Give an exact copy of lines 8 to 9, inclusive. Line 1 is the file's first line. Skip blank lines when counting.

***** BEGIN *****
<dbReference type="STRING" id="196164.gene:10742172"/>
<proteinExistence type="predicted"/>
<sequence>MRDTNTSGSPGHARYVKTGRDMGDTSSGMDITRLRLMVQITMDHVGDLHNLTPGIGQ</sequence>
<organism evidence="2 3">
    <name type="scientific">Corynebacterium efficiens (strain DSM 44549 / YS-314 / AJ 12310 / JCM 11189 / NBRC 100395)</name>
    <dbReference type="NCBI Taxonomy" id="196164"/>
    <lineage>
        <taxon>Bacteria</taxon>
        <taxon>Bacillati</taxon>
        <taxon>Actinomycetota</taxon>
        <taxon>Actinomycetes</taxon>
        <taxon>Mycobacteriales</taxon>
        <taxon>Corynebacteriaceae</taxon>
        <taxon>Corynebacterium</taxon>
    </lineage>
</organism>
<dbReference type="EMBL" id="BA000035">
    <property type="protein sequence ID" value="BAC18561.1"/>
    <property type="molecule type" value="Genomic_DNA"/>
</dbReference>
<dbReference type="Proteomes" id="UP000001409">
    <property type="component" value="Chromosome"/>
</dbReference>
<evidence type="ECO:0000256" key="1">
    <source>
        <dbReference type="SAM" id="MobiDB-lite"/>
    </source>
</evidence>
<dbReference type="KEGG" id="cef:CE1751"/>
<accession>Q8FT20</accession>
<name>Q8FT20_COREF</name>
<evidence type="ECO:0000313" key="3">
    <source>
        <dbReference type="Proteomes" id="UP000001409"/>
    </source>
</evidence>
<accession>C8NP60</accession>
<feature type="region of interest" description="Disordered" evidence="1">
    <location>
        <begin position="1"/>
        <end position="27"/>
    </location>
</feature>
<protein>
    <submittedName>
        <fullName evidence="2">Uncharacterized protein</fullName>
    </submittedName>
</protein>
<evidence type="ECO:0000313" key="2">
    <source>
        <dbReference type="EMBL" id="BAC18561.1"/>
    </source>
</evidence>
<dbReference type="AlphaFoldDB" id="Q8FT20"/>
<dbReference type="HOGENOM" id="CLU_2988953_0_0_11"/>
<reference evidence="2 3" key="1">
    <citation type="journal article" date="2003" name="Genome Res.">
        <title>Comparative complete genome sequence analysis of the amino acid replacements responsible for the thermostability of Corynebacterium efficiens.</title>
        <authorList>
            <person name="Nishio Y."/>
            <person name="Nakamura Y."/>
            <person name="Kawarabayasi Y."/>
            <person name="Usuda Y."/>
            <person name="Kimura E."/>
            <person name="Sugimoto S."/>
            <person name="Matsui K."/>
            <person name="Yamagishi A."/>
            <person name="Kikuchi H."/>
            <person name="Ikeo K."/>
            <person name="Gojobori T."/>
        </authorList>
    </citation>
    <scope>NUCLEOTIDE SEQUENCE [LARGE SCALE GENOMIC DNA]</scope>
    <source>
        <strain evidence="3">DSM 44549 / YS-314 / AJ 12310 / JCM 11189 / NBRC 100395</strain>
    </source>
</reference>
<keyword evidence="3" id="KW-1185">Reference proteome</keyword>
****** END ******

        <taxon>Bacteria</taxon>
        <taxon>Bacillati</taxon>